Cellulite

  • Medical Author:
    Melissa Conrad Stöppler, MD

    Melissa Conrad Stöppler, MD, is a U.S. board-certified Anatomic Pathologist with subspecialty training in the fields of Experimental and Molecular Pathology. Dr. Stöppler's educational background includes a BA with Highest Distinction from the University of Virginia and an MD from the University of North Carolina. She completed residency training in Anatomic Pathology at Georgetown University followed by subspecialty fellowship training in molecular diagnostics and experimental pathology.

  • Medical Editor: William C. Shiel Jr., MD, FACP, FACR
    William C. Shiel Jr., MD, FACP, FACR

    William C. Shiel Jr., MD, FACP, FACR

    Dr. Shiel received a Bachelor of Science degree with honors from the University of Notre Dame. There he was involved in research in radiation biology and received the Huisking Scholarship. After graduating from St. Louis University School of Medicine, he completed his Internal Medicine residency and Rheumatology fellowship at the University of California, Irvine. He is board-certified in Internal Medicine and Rheumatology.

What is cellulite?

Cellulite is the dimpled appearance of the skin that some people have on their hips, thighs, and buttocks. Cellulite is much more common in women than in men because of differences in the way fat cells, muscle, and connective tissue are distributed in men's and women's skin. Fat deposits that push and distort the connective tissues beneath skin cause the appearance of lumpiness, leading to the characteristic "cottage cheese" changes in the appearance of the skin. Physicians refer to cellulite as edematous fibrosclerotic panniculopathy (EFP).

Cellulite is unrelated to the condition known as cellulitis, which is a spreading bacterial infection or inflammation of the skin and tissues beneath.

What causes cellulite?

The dimpled appearance of cellulite is a normal variant -- one way that many perfectly normal human beings look. Heredity, skin thickness, gender, the amount and distribution of body fat, and age can all influence the extent to which cellulite is present or visible. Cellulite occurs due to shrinkage or shortening of the fibrous tissue cords that anchor the skin. While cellulite is more common in women than men, men also can develop cellulite. Cellulite occurs in people of all races living all around the globe. Although female hormones may play a role in contributing to this pattern of fat distribution, cellulite is not treatable by hormone therapy.

What are risk factors for cellulite?

Cellulite is more common in women than in men. Having a family history of cellulite is another risk factor. Pregnancy and an inactive lifestyle may increase the risk of developing cellulite.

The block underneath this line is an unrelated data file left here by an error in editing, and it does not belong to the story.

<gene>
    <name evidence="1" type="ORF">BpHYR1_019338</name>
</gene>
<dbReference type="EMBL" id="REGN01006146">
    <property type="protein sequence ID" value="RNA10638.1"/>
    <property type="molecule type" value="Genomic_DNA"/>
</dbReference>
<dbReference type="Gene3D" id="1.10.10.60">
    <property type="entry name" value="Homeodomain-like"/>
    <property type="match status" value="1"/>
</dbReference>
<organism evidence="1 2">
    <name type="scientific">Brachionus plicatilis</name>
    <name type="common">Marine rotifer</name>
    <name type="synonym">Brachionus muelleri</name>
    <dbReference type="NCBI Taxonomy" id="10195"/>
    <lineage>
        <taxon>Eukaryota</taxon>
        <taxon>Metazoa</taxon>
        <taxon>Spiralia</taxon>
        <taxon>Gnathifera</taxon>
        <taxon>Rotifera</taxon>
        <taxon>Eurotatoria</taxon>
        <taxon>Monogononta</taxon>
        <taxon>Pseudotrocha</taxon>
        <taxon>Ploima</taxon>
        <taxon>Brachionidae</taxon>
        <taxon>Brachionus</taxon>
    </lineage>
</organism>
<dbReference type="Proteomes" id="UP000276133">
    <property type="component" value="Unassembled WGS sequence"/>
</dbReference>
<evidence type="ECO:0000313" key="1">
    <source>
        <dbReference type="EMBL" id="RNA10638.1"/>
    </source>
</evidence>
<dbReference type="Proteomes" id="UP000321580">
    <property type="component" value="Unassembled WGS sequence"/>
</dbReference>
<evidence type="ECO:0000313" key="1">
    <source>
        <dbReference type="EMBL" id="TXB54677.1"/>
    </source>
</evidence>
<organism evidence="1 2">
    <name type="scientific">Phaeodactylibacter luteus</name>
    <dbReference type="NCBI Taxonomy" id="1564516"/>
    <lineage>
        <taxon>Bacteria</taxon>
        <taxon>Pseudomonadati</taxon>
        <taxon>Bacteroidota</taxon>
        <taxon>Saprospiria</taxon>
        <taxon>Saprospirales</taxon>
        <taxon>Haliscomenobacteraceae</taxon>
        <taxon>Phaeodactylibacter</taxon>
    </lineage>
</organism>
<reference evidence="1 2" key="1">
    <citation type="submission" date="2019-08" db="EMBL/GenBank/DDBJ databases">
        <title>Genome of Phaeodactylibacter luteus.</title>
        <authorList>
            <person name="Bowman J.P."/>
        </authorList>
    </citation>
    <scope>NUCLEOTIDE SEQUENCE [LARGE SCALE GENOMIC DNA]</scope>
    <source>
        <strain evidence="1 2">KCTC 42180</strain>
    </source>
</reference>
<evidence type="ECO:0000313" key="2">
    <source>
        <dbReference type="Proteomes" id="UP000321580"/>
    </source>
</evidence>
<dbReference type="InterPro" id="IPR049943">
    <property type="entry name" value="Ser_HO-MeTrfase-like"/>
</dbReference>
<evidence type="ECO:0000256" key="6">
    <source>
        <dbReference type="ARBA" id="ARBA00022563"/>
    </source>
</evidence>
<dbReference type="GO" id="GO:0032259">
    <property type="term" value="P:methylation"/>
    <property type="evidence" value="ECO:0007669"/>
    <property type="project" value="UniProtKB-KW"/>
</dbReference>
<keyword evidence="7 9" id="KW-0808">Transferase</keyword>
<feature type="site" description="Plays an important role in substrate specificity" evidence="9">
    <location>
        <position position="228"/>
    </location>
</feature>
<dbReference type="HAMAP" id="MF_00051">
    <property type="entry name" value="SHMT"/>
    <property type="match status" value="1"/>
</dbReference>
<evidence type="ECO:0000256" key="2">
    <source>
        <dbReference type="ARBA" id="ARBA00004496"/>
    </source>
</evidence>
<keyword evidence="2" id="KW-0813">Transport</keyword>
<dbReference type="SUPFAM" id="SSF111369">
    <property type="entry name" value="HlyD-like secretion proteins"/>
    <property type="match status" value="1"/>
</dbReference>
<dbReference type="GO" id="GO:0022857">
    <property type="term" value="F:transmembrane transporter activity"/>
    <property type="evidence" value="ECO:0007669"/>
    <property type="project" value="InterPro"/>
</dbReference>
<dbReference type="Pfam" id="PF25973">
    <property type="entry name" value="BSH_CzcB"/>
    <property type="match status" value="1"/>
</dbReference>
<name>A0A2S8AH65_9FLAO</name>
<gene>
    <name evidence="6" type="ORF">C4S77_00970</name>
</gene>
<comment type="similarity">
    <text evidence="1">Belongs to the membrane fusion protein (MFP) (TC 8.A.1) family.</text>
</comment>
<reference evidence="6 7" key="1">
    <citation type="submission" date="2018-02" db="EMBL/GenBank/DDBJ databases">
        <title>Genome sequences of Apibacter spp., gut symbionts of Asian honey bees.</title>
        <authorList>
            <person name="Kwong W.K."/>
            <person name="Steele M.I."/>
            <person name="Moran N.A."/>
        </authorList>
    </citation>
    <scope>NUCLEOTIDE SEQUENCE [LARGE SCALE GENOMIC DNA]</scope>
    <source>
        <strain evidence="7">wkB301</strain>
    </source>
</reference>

Learn about ways to get rid of cellulite.

How do I get rid of the cellulite on my thighs?

Cellulite is caused by irregular patterns of connective tissue beneath the skin, and as the adipose (fatty) tissue, which forms in compartments of little honeycombs, pushes into the skin, it causes the dimpling of cellulite. It has been shown that people who have cellulite have different patterns of connective tissue than people who don't, and men tend to have this pattern much less than women. Cellulite is not directly a function of excess weight, but a genetic difference in the way adipose tissue and connective tissue form. In fact, cellulite affects people whether they are overweight or not. Biochemically, cellulite does not behave any differently than other fat, and there is no health risk from cellulite (some evidence even suggests that lower extremity fat is protective against chronic diseases like diabetes and heart disease).

What are cellulite symptoms and signs?

Cellulite causes dimpling of the skin and a lumpy appearance to the flesh. Cellulite can cause an "orange peel" appearance to the skin. It is most commonly located in the hips, buttocks, and abdomen. Sometimes it occurs in the breasts, upper arms, or belly. With mild cellulite, the dimpling is not apparent unless pinching the skin.

How do doctors diagnose and assess cellulite?

Cellulite is a cosmetic problem. The characteristic appearance of cellulite is sufficient to confirm that the condition is present. There are no diagnostic tests for cellulite.

What specialists treat cellulite?

Since cellulite is a cosmetic problem, aesthetic physicians, including plastic surgeons and some dermatologists, may offer some treatments for cellulite.

What are treatments for cellulite?

Many people dislike the appearance of cellulite and prefer to have skin as smooth as they possibly can. Therefore, there are many articles about cellulite, and many treatments exist, ranging from dietary changes to cellulite creams and mechanical treatments.

Some treatments have an effect on cellulite in medical studies. These include the following:

Acoustic wave therapy (AWT) is a treatment that studies have shown reduces the appearance of cellulite. This technique applies acoustic waves (also called sound, pressure or shockwaves) to the affected areas. Typically, multiple treatments and maintenance treatments are necessary. Lipotripsy is another term for AWT.

Laser, light, or radiofrequency therapy: The U.S. FDA has approved certain light-therapy devices that combine suction or massage with light therapy for the temporary reduction of the appearance of cellulite. TriActive is a treatment that combines a low-level laser treatment with suction and manipulation of the skin. Velasmooth/Velashape is a treatment combining laser and massage therapy. These treatments require multiple treatment sessions and maintenance treatments to sustain the improved appearance. Other systems use radiofrequency therapy in combination with massage and infrared light or radiofrequency at multiple levels simultaneously. One minimally invasive laser treatment, called Cellulaze, involves insertion of a tiny laser fiber beneath the skin.

Subcision is a procedure that involves insertion of a needle beneath the skin to break up bands of fibrous connective tissue that separate the clusters of fat cells. Health care professionals perform subcision with a device known as Cellfina. Results of the technique can last up to two years or more.

Vacuum-assisted precise tissue release is another new procedure that can help break up the tough bands of fibrous tissue that contribute to the appearance of cellulite. The doctor uses a device containing small blades to cut the tough tissue bands. Subsequently, the fat tissue moves upward to fill out and reduce the look of dimpled skin.

Other proposed treatments for cellulite have fewer studies that show their effectiveness than those described above. These include the following:

Methylxanthines: Methylxanthines are a group of chemicals that include aminophylline, caffeine, and theophylline. These chemicals are present in many cellulite creams because of their known ability to break down fat stores. However, skin creams cannot deliver the required concentration of these chemicals for the length of time required for significant fat breakdown. While studies have shown a small reduction in thigh measurements with some of these preparations, they do not promote significant loss of cellulite.